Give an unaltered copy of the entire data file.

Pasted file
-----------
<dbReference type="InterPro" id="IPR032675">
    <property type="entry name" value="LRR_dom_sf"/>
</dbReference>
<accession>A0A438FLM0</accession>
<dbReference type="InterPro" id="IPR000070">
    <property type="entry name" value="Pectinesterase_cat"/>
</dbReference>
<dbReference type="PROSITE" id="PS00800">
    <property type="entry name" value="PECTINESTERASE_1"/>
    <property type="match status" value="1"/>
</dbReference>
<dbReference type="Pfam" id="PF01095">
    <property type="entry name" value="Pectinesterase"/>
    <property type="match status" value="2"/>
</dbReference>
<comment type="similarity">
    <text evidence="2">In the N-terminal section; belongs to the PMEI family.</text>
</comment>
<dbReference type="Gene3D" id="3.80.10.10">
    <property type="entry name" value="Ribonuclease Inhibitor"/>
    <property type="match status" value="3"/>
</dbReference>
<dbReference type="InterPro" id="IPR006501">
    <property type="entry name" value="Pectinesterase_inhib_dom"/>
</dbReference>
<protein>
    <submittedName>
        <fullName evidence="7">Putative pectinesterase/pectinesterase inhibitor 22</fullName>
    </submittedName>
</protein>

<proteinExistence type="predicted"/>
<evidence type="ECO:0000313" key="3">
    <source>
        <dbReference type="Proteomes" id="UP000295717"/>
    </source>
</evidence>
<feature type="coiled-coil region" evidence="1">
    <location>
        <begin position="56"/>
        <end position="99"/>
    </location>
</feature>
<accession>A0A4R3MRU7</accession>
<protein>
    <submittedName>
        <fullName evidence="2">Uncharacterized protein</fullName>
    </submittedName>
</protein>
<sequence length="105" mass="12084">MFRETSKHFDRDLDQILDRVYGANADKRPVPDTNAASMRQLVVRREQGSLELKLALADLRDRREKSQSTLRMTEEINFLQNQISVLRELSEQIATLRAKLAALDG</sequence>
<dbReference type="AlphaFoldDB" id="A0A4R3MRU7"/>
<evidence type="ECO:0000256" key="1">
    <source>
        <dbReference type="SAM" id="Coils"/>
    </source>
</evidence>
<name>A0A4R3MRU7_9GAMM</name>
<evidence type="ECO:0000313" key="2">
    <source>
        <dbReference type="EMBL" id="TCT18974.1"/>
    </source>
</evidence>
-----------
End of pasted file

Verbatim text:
<dbReference type="InterPro" id="IPR032675">
    <property type="entry name" value="LRR_dom_sf"/>
</dbReference>
<accession>A0A438FLM0</accession>
<dbReference type="InterPro" id="IPR000070">
    <property type="entry name" value="Pectinesterase_cat"/>
</dbReference>
<dbReference type="PROSITE" id="PS00800">
    <property type="entry name" value="PECTINESTERASE_1"/>
    <property type="match status" value="1"/>
</dbReference>
<dbReference type="Pfam" id="PF01095">
    <property type="entry name" value="Pectinesterase"/>
    <property type="match status" value="2"/>
</dbReference>
<comment type="similarity">
    <text evidence="2">In the N-terminal section; belongs to the PMEI family.</text>
</comment>
<dbReference type="Gene3D" id="3.80.10.10">
    <property type="entry name" value="Ribonuclease Inhibitor"/>
    <property type="match status" value="3"/>
</dbReference>
<dbReference type="InterPro" id="IPR006501">
    <property type="entry name" value="Pectinesterase_inhib_dom"/>
</dbReference>
<protein>
    <submittedName>
        <fullName evidence="7">Putative pectinesterase/pectinesterase inhibitor 22</fullName>
    </submittedName>
</protein>

<proteinExistence type="predicted"/>
<evidence type="ECO:0000313" key="3">
    <source>
        <dbReference type="Proteomes" id="UP000295717"/>
    </source>
</evidence>
<feature type="coiled-coil region" evidence="1">
    <location>
        <begin position="56"/>
        <end position="99"/>
    </location>
</feature>
<accession>A0A4R3MRU7</accession>
<protein>
    <submittedName>
        <fullName evidence="2">Uncharacterized protein</fullName>
    </submittedName>
</protein>
<sequence length="105" mass="12084">MFRETSKHFDRDLDQILDRVYGANADKRPVPDTNAASMRQLVVRREQGSLELKLALADLRDRREKSQSTLRMTEEINFLQNQISVLRELSEQIATLRAKLAALDG</sequence>
<dbReference type="AlphaFoldDB" id="A0A4R3MRU7"/>
<evidence type="ECO:0000256" key="1">
    <source>
        <dbReference type="SAM" id="Coils"/>
    </source>
</evidence>
<name>A0A4R3MRU7_9GAMM</name>
<evidence type="ECO:0000313" key="2">
    <source>
        <dbReference type="EMBL" id="TCT18974.1"/>
    </source>
</evidence>